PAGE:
The International Committee of the Red Cross (ICRC) on Monday announced it would reduce its operations in Afghanistan after facing multiple attacks this year in the country’s northern region. Earlier in February, suspected ISIS militants killed six Afghan ICRC staff members after attacking their convoy. The militants in September released two ICRC employees abducted in the February attack. A patient at ICRC’s rehabilitation center last month shot and killed Lorena Enebral Perez, a 38-year-old Spanish physiotherapist. Monica Zanarelli, who heads ICRC in Afghanistan, said the group would shut down two of its offices in the country’s north and also downsize its activities in the northern Balkh province. “Limiting our staff’s exposure to risks is our focus, all the while assisting the people affected by the conflict the best way we can,” she said. —O.O.
Zannah Mustapha last week received the United Nations refugee agency’s Nansen award for his efforts to educate children orphaned by Boko Haram’s insurgency. Mustapha in 2007 set up a school for orphans and vulnerable children in Borno state, the center of the fighting, after witnessing growing numbers of children on the streets. The students receive free meals, clothes, and healthcare. The lawyer also helped to negotiate with the Nigerian government for the release of some of the kidnapped Chibok schoolgirls. “When I look at the children’s faces, I see resilience and stability,” Mustapha said as he received the award. “I feel utter contentment when I walk through the school gates.” —O.O.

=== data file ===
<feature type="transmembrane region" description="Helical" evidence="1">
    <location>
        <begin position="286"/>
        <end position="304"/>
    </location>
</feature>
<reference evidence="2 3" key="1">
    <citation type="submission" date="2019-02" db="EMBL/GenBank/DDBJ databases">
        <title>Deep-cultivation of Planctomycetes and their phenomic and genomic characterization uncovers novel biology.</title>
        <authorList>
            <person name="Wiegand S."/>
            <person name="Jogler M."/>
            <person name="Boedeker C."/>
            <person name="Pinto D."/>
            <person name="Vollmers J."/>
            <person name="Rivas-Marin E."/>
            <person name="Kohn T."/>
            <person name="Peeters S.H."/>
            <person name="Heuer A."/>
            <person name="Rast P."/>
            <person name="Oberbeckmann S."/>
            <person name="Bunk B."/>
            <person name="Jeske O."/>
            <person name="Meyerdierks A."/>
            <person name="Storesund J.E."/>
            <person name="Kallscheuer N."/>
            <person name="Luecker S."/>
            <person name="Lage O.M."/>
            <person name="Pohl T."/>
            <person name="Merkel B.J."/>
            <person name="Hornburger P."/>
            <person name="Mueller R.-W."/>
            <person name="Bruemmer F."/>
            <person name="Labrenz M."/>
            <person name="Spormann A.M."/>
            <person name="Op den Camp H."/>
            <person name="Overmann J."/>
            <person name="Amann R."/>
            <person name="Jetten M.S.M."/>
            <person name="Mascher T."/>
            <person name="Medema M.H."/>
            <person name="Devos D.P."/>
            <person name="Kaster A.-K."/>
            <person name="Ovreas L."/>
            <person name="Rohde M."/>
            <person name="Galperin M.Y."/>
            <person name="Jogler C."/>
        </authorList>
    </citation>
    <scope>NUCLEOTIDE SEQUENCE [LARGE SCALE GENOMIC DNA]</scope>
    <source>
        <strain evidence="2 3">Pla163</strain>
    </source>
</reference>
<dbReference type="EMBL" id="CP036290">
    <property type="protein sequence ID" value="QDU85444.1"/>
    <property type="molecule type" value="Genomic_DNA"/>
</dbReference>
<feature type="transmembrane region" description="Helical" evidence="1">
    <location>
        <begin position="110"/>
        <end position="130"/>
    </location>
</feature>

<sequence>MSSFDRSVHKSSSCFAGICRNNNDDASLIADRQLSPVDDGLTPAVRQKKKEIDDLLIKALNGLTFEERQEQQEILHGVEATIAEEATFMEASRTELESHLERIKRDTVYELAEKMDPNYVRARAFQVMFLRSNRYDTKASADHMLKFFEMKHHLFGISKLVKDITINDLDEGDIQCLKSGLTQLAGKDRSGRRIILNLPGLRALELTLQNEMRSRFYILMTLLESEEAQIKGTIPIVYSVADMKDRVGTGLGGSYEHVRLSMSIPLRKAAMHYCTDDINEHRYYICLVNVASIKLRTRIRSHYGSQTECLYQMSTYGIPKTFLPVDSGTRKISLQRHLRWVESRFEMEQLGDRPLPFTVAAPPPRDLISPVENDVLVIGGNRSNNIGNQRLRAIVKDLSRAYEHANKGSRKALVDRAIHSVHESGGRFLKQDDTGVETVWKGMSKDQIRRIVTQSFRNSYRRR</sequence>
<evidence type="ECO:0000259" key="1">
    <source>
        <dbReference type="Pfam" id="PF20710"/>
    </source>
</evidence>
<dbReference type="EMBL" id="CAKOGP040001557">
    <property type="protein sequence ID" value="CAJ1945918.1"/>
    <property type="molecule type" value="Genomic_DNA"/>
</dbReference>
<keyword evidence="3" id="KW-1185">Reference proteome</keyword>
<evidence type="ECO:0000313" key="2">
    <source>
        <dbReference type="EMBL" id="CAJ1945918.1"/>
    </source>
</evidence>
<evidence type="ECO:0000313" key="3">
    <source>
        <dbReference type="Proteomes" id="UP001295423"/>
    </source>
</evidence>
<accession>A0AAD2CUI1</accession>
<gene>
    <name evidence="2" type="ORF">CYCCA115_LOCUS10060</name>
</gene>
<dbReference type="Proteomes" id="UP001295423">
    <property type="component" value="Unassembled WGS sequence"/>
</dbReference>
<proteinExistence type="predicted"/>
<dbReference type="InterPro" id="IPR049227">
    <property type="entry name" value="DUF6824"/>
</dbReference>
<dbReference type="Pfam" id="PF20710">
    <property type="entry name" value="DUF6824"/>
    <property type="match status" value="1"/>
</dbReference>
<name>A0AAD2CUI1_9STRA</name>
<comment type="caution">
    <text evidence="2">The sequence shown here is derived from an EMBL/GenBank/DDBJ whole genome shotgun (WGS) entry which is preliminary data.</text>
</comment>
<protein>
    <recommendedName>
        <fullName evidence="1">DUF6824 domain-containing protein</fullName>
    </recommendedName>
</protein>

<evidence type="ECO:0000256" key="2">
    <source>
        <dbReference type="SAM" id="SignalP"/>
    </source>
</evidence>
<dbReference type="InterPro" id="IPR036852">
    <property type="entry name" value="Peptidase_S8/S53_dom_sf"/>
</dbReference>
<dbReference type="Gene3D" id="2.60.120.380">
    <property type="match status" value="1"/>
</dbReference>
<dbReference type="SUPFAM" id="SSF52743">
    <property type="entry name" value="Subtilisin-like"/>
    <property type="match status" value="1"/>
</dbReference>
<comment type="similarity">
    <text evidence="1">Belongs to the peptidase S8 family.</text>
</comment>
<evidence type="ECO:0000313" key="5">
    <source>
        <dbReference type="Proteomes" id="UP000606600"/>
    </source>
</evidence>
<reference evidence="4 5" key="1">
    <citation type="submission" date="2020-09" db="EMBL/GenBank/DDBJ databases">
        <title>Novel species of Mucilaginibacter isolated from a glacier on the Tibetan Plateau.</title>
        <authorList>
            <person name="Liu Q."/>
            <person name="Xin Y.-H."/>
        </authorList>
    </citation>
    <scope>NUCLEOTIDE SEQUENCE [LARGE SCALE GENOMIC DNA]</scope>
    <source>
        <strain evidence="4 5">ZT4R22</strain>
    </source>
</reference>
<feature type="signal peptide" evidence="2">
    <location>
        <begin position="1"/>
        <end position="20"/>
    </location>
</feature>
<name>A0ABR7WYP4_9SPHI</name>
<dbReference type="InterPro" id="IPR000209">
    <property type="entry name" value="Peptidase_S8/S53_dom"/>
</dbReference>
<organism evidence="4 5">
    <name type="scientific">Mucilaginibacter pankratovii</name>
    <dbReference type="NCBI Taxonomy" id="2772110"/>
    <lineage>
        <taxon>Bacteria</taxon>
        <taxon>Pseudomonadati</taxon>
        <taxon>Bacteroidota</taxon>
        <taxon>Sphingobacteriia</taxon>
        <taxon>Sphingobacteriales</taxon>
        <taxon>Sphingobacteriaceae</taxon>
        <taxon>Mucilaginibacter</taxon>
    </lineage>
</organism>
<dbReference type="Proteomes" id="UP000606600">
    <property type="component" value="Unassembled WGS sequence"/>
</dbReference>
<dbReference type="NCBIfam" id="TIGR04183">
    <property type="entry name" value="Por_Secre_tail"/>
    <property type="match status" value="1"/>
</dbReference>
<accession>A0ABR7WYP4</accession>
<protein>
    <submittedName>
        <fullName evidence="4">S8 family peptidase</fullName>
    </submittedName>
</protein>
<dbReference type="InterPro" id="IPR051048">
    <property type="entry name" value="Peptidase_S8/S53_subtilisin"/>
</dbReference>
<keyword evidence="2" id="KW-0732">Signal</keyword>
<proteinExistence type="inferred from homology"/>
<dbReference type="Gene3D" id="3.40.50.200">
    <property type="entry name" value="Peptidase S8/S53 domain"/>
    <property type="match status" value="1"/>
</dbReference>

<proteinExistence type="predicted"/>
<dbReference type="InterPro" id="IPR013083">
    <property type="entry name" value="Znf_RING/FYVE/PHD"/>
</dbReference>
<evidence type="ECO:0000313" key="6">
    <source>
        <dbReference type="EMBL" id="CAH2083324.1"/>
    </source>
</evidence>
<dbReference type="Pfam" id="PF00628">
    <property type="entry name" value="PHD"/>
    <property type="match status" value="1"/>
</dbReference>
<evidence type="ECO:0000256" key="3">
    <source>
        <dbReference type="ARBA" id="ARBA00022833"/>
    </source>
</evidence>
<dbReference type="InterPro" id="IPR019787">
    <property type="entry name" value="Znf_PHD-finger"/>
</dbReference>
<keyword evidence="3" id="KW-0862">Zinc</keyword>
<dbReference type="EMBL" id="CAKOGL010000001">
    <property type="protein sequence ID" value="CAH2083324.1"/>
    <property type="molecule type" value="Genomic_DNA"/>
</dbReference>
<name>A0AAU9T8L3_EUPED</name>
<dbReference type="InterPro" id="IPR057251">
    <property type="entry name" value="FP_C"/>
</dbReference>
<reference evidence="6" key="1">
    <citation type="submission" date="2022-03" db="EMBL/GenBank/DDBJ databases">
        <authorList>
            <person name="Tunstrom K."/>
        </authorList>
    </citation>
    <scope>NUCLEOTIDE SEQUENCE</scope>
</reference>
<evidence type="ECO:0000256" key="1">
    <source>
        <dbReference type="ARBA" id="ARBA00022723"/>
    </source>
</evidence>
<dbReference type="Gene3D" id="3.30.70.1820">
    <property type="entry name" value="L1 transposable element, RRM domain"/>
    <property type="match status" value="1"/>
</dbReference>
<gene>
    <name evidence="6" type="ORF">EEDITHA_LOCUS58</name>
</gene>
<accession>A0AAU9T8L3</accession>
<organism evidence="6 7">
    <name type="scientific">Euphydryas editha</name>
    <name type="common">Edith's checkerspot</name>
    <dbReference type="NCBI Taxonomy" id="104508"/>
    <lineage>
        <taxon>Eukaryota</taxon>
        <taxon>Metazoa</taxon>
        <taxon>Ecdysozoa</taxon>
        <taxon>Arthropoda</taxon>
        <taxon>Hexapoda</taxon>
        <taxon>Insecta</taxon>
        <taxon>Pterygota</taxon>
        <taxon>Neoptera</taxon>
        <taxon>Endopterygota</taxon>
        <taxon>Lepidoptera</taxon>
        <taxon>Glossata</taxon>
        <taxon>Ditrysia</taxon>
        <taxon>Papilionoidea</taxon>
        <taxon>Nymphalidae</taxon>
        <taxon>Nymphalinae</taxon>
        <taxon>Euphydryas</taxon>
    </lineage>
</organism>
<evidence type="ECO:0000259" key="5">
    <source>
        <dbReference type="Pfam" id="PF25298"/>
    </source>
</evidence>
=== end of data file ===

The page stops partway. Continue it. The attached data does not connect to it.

A Nigerian military court on Monday started trials for more than 1,600 suspected Boko Haram militants. The mass trial is the largest since the group launched its insurgency. Justice Binta Nyako said the suspects would receive a fair trial amid human rights concerns from lawyers and rights groups. The proceedings began at the Wawa Military Cantonment in Nigeria’s Niger state with detainees from holding centers within the state and from Maiduguri, Boko Haram’s former stronghold. —O.O.